Knowing how much you will pay for using your water heater requires knowledge of your state’s current electricity rates. On average, US households pay 13.31 cents per kWh.

In our example, you will pay 63.89 cents per hour or $2.56 per day for using the 4,800-watt water heater for four hours. Computing further, you are looking at spending about $934.4 annually on water heating alone.

Of course, states have different electricity rates. If you live in Louisiana, you are in luck because the state has the lowest electricity rate in the country, at only 9.37 cents per kWh.

Families living in Connecticut pay as much as 21.62 cents per kWh. Using our example, they can spend as much as $4.15 per day or $1,515.13 annually.

Other states with a high cost of electricity include Hawaii (32.76 cents/kWh), Alaska (22.54 cents/kWh), Massachusetts (21.11 cents/kWh), California (19.90 cents/kWh), New Hampshire (19.63 cents/kWh), New York (19.3 cents/kWh), and Rhode Island (18.64 cents/kWh).

**How About Gas-powered Water Heaters?**

In general, gas water heaters are more economical to operate than electric models. The computation is almost similar to determining how many watts your electric water heater uses. It only differs in the unit of measure – ‘therm.’

A therm is equivalent to 100,000 BTUs. As such, if the water heater requires 100,000 BTUs to heat the water, you can say its power requirement is one (1) therm.

You can multiply the water heater’s thermal rating by the number of hours it operates in a day.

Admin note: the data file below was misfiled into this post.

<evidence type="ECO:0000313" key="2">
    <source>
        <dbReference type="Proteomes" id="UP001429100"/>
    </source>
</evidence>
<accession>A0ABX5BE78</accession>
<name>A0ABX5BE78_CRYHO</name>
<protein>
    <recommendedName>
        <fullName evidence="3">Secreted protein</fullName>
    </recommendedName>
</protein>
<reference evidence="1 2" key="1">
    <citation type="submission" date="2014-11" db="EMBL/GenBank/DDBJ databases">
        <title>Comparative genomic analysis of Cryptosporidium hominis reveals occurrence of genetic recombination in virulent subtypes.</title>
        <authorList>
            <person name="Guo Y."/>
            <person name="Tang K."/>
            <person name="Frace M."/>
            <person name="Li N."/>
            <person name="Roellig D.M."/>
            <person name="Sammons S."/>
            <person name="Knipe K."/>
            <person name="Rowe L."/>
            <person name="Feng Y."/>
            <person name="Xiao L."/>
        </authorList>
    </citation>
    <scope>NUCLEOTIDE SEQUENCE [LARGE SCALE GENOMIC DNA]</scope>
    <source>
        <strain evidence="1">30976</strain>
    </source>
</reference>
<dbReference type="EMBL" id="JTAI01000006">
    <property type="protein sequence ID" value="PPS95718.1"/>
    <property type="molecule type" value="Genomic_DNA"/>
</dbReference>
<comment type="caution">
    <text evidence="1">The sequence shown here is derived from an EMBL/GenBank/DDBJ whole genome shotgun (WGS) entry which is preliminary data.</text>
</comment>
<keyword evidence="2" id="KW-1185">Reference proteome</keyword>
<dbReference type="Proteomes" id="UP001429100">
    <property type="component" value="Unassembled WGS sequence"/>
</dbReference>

Let us say a gas-powered water heater uses 20,000 BTUs per hour or about 0.2 therms per hour. If you use the water heater for four hours, you will need 0.8 therms. The price of natural gas in the US is $0.93 per therm, on average. You will spend $0.74 per day or $271 annually.

**What About On-Demand Electric Water Heaters?**

While gas-powered tanked water heaters are more cost-effective than their electric counterparts, they are susceptible to heat loss. Heat can dissipate into the environment during storage and delivery to the different water fixtures.

If you want a more energy-efficient water heating system, you might want to consider an on-demand electric tankless water heater.

**Conclusion**

Determining how many watts a hot water heater uses is as easy as 1-2-3.

- Look at the product’s label, search the internet, or perform a few calculations of your own.
- Determine how many hours your water heater will run every day.
- Multiply the wattage rating by the number of hours of operation.

Knowing the water heater’s energy consumption can help you decide whether to get an electric appliance or a gas-powered version.